Here's to Pickles and Ice Cream
Enjoy the Ride, but Only Around the Block continued...
"If you eat whatever tastes good, pretty soon you could be
400 pounds," says Bruce Bagley, MD, a family-practice physician in Latham,
N.Y. "Make sure you have a balanced diet, and then if you feel like eating
ice cream, go ahead, but within a reasonable calorie range."
Women should consume only about 300 more calories than usual
per day during pregnancy. That should include one extra serving of milk or
dairy for calcium and about 10 additional grams of protein. Fats should remain
at 30% or less of total calories.
A more serious condition related to cravings is "pica"
-- an urge to eat non-nutritive substances like dirt, chalk, clay, or even
toilet paper and laundry starch. There's evidence of these bizarre cravings as
far back as ancient civilizations, when people used such substances to quell
"Most of those substances aren't harmful per se, as long as
the patient is eating, too. Nutrition is the issue," says. Ronald Chez, MD,
professor of obstetrics and gynecology at the University of South Florida.
Women are often reluctant to confess such cravings, but discussing them with a
doctor or midwife can help assess any nutritional problems.
Chocolates, Blueberries, and Those Pesky 'Momisms'
Is there any rhyme or reason to what you'll reach for? Ward
says fatty, sugary, or salty foods are the most common -- hence the pickles and
ice cream. Particularly in the first trimester, they may be the only foods you
can keep down, and since morning sickness is worse on an empty stomach,
cravings may be a protective device to stay full.
But that doesn't mean cravings are your body's way of screaming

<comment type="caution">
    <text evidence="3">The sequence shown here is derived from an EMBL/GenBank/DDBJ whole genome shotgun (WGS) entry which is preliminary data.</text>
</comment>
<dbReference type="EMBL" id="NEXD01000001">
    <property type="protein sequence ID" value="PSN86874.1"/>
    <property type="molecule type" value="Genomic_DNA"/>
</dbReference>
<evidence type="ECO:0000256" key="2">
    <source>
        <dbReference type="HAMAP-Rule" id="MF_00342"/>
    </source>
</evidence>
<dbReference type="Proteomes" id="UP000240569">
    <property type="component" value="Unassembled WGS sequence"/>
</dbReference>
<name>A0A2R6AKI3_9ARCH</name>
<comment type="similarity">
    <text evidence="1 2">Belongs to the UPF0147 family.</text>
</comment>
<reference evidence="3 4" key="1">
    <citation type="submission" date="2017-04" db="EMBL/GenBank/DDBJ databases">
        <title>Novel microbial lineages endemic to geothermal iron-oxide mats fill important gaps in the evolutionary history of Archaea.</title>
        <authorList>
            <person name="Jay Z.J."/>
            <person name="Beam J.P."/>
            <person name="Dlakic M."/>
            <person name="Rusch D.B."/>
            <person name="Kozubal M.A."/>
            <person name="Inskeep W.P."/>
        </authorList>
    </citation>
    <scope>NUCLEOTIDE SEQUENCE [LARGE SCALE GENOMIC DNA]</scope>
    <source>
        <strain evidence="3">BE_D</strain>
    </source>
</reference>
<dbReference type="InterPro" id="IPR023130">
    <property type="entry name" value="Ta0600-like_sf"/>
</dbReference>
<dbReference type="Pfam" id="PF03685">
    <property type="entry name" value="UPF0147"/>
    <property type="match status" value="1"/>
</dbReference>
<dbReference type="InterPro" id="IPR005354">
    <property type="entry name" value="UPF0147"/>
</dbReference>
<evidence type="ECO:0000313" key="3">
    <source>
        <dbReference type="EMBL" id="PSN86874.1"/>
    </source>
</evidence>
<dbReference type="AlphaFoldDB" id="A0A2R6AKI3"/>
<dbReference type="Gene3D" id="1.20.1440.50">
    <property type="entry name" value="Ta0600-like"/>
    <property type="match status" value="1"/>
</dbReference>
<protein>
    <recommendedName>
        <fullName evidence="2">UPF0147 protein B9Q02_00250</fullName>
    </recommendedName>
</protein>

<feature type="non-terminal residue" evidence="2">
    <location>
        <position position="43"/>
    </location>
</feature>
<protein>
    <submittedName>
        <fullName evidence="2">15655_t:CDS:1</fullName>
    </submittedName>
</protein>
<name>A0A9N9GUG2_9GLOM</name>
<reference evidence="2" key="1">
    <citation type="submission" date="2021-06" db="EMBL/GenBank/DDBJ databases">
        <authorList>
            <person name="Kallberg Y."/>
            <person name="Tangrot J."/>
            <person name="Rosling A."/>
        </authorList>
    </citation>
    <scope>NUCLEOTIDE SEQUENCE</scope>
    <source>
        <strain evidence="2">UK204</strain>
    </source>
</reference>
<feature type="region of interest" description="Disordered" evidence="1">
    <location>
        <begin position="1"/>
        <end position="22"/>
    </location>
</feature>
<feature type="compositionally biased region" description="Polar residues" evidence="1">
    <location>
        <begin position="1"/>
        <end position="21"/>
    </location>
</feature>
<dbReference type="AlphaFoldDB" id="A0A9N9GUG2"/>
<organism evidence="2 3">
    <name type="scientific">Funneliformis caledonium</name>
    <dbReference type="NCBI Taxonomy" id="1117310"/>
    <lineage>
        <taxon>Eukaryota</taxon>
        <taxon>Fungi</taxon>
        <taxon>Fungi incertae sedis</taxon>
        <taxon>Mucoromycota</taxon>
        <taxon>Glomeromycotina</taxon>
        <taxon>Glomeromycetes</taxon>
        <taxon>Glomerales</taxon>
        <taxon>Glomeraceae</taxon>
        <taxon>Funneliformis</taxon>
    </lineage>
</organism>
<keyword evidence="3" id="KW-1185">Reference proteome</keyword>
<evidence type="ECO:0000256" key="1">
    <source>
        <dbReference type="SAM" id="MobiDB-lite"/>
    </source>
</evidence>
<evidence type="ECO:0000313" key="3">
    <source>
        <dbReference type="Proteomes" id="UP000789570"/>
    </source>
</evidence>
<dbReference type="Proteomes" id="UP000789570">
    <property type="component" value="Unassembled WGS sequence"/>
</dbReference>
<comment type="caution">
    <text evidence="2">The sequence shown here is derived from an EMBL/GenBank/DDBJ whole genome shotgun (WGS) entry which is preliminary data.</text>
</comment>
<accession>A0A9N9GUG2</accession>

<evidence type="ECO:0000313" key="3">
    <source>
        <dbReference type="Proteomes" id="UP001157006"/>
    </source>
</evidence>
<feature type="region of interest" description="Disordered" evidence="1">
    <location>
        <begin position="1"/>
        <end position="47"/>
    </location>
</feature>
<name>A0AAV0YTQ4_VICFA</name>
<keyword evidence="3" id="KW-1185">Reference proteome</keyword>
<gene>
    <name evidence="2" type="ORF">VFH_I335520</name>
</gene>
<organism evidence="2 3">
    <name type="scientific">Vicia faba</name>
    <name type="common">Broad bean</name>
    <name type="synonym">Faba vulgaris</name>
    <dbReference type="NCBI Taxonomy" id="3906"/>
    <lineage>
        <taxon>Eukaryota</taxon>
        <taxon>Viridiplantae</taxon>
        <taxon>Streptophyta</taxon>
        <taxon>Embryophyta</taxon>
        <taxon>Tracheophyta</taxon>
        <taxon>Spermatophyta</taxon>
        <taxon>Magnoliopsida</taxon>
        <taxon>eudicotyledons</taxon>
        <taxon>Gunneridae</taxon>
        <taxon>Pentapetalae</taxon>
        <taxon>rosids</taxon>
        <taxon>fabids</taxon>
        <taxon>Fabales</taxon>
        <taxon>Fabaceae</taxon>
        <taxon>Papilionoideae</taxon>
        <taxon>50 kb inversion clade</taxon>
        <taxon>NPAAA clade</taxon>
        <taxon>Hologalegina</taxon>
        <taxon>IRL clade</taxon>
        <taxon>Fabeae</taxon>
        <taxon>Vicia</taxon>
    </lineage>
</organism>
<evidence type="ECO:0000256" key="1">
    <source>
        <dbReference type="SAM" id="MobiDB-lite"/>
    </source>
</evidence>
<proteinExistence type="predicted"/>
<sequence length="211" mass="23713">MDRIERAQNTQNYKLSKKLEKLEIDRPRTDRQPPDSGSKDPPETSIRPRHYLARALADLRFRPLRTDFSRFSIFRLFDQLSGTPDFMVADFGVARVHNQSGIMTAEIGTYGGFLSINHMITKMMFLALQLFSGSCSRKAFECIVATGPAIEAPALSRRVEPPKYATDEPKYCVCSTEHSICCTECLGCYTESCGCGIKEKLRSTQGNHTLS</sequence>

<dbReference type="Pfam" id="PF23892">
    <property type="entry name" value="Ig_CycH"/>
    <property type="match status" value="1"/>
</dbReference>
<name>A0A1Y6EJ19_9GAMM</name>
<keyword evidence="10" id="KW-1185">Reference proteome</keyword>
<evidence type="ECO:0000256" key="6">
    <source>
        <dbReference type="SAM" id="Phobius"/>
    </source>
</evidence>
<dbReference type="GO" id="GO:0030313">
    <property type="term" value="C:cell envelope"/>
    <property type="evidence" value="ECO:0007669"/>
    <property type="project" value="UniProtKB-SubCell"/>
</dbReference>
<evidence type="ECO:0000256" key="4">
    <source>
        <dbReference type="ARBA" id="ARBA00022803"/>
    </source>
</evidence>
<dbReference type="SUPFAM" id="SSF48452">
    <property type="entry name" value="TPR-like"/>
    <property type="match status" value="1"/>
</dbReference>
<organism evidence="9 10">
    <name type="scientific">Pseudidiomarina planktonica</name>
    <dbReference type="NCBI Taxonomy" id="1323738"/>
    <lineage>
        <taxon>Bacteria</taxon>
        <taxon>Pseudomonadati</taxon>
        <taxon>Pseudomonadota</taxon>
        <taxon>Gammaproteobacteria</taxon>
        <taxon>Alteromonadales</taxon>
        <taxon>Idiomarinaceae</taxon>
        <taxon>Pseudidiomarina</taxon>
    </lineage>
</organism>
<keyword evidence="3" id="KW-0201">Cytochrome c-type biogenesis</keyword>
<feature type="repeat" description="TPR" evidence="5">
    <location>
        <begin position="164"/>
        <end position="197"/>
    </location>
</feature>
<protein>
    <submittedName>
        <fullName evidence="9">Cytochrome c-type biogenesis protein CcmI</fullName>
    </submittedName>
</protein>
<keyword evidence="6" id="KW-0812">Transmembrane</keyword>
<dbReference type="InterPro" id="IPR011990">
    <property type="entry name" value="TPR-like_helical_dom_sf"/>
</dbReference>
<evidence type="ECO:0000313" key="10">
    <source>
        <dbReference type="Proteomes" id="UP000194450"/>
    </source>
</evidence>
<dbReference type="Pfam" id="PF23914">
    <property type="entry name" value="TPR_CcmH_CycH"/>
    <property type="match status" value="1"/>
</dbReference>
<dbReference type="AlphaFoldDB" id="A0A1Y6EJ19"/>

for foods it needs, experts say. That may be an eye-opener for those of us
raised by mothers who took every opportunity to point out that our bodies
must be deficient in a food we're craving -- proof that we're not eating
right, or enough.
Niebyl says an example commonly used to disprove that old
wives' tale is the urge to eat ice cubes, which is often associated with
anemia. "That doesn't help the iron deficiency. They need to be eating
iron-containing foods." One exception to the rule, however, may be salty
foods. The body needs a little more sodium [salt] to balance the extra fluid
volume during pregnancy, although the normal diet usually includes enough, adds
There's also no scientific evidence that what you crave during
pregnancy will become one of your child's favorites. Anne Pike, a mother of
four who lives in Evanston, Ill., says she ate tons of blueberries during her
first pregnancy, and sure enough, by the time David was 1, he already showed an
affinity for them. "He loved them as a baby, couldn't get enough of
them," she says. With her second, she craved hot dogs, and her daughter,
Sara, loves those.